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I recently:

  • installed 16 GB of RAM (1600 MHz);
  • on my late-2011 15-inch MacBook Pro;
  • running OS X 10.7, aka Lion;
  • with an Apple SSD drive.

According to Apple my MacBook Pro only supports a maximum of 8 GB at 1333 MHz, but the chipset supports more (both GB and MHz) — but I'm aware that it does not mean it'll actually be compatible with my machine.


The problem:

Whenever I put the laptop to sleep (by closing it), it takes a while, and the fans start spinning very loudly before the computer finally reaches sleep mode.

The reason is likely to be Safe Sleep — but why are the fans going crazy?

Is there something wrong with my Mac?

How do I prevent this without disabling Safe Sleep?

Would updating to OS X 10.8, Mountain Lion, help?

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I won't leave this as answer as it's more a wild punt, but when you put the Mac to sleep it does essentially dump the contents of the RAM into the sleep file. I think the 8Gb cap might be there for that reason. –  Nicholas Smith Mar 21 '13 at 14:57
    
@NicholasSmith, interesting thought, so is the cap increased for newer models through the the OS software or firmware? –  Baumr Mar 21 '13 at 15:00
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@NicholasSmith, yup new Mac's have 16GB. –  Baumr Mar 21 '13 at 15:23
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Between this comment and @borderline 's answer, it might just be that writing the sleep image at 4 GB isn't noticeable, but when your mac needs to write 16 GB of sleep image, it takes 4 times as long before the air vent is done. –  bmike Mar 21 '13 at 17:08
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If the battery is suitably charged, then safe sleep is not the reason. See the first situation at Mac computers: Progress bar appears after waking from sleep. Do not imagine that 16 GB is written to disk every time you simply sleep the Mac. –  Graham Perrin Mar 25 '13 at 19:27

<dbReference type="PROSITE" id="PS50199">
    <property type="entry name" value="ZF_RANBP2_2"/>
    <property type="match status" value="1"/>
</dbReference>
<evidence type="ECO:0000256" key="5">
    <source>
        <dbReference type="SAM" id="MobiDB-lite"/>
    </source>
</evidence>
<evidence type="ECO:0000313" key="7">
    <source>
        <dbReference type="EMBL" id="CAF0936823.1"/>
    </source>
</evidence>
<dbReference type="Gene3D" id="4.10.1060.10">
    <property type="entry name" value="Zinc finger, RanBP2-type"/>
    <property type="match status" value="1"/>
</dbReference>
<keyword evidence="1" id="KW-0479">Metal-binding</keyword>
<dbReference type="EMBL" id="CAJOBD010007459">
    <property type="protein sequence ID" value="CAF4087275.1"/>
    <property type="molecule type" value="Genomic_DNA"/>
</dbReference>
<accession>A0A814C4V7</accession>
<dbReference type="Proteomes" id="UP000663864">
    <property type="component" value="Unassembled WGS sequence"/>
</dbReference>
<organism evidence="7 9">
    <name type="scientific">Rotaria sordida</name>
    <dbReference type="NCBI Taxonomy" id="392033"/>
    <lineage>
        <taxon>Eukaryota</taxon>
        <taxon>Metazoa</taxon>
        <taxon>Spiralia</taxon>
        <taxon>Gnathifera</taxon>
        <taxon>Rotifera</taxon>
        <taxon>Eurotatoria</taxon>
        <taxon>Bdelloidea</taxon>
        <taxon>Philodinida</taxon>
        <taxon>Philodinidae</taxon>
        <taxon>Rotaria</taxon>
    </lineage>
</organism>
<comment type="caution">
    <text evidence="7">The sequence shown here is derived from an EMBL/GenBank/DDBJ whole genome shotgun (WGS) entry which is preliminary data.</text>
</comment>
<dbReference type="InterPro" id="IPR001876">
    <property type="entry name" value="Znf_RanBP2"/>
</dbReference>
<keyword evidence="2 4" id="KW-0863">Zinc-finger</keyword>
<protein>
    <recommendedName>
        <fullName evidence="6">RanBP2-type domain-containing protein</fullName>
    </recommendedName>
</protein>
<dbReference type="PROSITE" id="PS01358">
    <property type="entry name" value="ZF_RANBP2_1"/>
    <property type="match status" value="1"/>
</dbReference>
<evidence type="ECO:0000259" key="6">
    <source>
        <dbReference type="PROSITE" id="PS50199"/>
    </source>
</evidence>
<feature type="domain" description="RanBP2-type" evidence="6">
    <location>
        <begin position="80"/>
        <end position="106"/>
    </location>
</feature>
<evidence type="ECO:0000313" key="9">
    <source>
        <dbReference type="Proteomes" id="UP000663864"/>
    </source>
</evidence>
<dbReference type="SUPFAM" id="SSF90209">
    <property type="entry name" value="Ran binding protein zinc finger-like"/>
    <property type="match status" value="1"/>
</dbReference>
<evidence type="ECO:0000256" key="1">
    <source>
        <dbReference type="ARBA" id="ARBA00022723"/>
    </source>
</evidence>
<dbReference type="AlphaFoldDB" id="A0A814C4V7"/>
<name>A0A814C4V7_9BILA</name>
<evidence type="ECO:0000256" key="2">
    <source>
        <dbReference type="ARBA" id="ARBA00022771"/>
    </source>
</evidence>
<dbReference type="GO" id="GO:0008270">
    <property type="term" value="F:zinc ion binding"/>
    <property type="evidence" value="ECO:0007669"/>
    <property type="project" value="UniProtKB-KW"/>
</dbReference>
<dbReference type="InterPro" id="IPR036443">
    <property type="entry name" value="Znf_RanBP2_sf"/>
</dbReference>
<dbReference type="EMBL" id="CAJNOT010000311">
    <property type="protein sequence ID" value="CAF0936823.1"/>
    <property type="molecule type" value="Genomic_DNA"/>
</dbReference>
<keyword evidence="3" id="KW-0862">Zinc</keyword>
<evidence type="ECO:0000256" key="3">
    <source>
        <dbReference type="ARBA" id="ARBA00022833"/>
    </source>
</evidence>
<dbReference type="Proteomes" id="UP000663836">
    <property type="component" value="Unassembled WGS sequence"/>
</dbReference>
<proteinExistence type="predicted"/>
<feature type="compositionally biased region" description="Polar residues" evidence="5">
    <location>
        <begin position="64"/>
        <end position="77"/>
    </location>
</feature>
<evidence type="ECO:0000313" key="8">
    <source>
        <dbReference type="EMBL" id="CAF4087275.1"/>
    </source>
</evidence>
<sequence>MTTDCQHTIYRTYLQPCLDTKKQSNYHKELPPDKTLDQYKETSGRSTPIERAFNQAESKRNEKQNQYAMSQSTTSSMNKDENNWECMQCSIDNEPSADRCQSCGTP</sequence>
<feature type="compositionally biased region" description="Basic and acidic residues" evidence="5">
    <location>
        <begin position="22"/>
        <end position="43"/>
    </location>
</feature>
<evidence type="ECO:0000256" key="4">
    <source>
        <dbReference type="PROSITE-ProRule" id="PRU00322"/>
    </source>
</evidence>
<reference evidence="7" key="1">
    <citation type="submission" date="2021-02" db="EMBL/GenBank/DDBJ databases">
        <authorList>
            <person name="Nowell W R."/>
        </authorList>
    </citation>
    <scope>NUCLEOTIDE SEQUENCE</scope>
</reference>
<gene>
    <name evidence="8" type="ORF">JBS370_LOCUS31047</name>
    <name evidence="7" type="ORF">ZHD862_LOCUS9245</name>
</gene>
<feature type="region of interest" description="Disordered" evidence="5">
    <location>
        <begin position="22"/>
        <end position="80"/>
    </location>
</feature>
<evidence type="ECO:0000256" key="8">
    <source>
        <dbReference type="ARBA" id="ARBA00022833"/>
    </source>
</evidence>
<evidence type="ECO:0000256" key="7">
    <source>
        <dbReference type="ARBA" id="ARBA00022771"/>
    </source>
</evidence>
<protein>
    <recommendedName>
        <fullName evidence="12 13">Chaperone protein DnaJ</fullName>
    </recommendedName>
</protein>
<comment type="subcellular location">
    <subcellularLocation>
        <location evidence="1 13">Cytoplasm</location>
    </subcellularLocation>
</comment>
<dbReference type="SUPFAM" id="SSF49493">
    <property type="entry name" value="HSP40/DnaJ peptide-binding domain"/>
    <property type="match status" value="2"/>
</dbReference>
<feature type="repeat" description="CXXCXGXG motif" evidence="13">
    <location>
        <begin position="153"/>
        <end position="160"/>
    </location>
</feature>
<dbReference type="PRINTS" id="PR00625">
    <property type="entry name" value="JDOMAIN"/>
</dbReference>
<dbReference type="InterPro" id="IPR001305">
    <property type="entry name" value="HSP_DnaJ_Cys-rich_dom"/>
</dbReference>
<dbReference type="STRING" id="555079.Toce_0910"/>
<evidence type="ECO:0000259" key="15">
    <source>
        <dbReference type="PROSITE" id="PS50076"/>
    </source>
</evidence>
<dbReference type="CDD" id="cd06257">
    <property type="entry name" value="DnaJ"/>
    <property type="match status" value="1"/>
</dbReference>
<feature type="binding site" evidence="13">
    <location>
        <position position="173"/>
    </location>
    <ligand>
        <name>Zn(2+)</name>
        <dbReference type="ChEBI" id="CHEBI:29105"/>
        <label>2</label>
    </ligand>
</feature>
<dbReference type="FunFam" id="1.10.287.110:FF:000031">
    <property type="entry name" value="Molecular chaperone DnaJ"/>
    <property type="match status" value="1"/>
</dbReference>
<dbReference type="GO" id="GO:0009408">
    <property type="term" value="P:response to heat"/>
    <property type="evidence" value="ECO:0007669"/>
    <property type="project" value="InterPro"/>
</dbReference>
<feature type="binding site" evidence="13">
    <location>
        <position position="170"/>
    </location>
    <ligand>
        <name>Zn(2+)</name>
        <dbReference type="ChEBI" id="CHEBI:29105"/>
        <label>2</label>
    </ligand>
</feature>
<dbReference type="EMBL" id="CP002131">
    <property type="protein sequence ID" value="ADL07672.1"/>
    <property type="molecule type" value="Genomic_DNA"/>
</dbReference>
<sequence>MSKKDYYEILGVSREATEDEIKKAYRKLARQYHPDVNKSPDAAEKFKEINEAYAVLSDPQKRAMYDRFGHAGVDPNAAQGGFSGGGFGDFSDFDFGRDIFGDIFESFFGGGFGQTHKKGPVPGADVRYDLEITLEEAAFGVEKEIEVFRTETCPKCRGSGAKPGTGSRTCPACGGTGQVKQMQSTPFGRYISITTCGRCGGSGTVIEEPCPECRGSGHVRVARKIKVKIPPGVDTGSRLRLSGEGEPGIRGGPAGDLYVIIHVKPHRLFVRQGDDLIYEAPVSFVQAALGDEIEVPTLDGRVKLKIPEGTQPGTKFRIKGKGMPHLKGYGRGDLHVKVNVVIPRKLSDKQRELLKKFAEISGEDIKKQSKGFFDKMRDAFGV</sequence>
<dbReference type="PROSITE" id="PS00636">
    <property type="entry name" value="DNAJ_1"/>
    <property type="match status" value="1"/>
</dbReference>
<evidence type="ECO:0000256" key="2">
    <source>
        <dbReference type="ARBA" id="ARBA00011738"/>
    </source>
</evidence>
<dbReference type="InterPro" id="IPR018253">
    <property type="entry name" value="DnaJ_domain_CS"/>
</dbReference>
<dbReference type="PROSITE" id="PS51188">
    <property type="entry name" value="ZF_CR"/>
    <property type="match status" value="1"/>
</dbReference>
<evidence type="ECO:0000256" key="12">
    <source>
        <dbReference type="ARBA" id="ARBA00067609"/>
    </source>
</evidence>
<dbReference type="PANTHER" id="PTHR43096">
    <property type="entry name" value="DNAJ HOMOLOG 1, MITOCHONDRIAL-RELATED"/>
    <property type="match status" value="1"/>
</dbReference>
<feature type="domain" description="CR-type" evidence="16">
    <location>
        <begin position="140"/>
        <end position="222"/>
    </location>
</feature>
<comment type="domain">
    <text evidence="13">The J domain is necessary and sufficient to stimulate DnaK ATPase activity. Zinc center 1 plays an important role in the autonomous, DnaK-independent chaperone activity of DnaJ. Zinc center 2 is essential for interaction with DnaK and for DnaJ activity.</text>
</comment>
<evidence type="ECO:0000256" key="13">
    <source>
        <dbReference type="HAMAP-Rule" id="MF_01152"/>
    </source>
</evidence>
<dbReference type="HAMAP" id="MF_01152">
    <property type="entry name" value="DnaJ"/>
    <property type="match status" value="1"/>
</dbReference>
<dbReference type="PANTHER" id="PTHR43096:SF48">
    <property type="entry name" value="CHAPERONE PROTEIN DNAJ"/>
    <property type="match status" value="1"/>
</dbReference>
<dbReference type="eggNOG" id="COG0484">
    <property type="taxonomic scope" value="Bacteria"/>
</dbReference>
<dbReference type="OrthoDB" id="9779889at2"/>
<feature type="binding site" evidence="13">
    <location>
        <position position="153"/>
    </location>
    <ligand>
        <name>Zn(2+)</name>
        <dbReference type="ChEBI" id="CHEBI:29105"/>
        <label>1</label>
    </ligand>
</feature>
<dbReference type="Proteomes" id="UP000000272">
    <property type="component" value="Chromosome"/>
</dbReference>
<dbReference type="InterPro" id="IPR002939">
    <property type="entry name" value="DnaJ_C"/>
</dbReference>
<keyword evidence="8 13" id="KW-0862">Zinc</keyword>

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1 Answer 1

up vote 7 down vote accepted

That is normal function. It is called air vent (power air purge), to remove the residual heat before shutting down (or sleep mode).

It is meant to prolong the life of your devices.

The designers have figured out that by shutting a hot computer down, since there is no ventilation the heat actually rises inside. That is not so good for the computer so someone had the bright idea to do the air purge before shutting down. :)

However! one should say that you are running your computer at the "Borderline" (hehe) of capacity for cooling since you stuffed it up with more heating sources.

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1  
Please add a link to a knowledge base article or similar content. –  Dave Nelson Mar 21 '13 at 17:07
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This might explain things if the air vent waits for the write of all RAM to storage before sleeping. The time to write 16 GB of RAM might easily be 4 or more times as long as it takes to write a smaller RAM image to drive for Safe Sleep / Hibernate Mode. –  bmike Mar 21 '13 at 17:10
4  
Cooling fans used to be stupid. Now they are very intelligent to prolong the computer life. First there is a higher activity during shut down so more cooling is required. Second since it knows it will be shut down and there will be a residual heat, it spins up. On some models from Sony, the fan keeps running even if the computer is shut down (black screen). There is a latency between the computer operation and heat rising, so the fan actually does not wait, but reacts to the temperature sensor which is much slower than the computer operations. –  user44516 Mar 21 '13 at 17:41
    
You answered your question, yes sleep mode is more power demanding then shut down. –  user44516 Mar 21 '13 at 22:00
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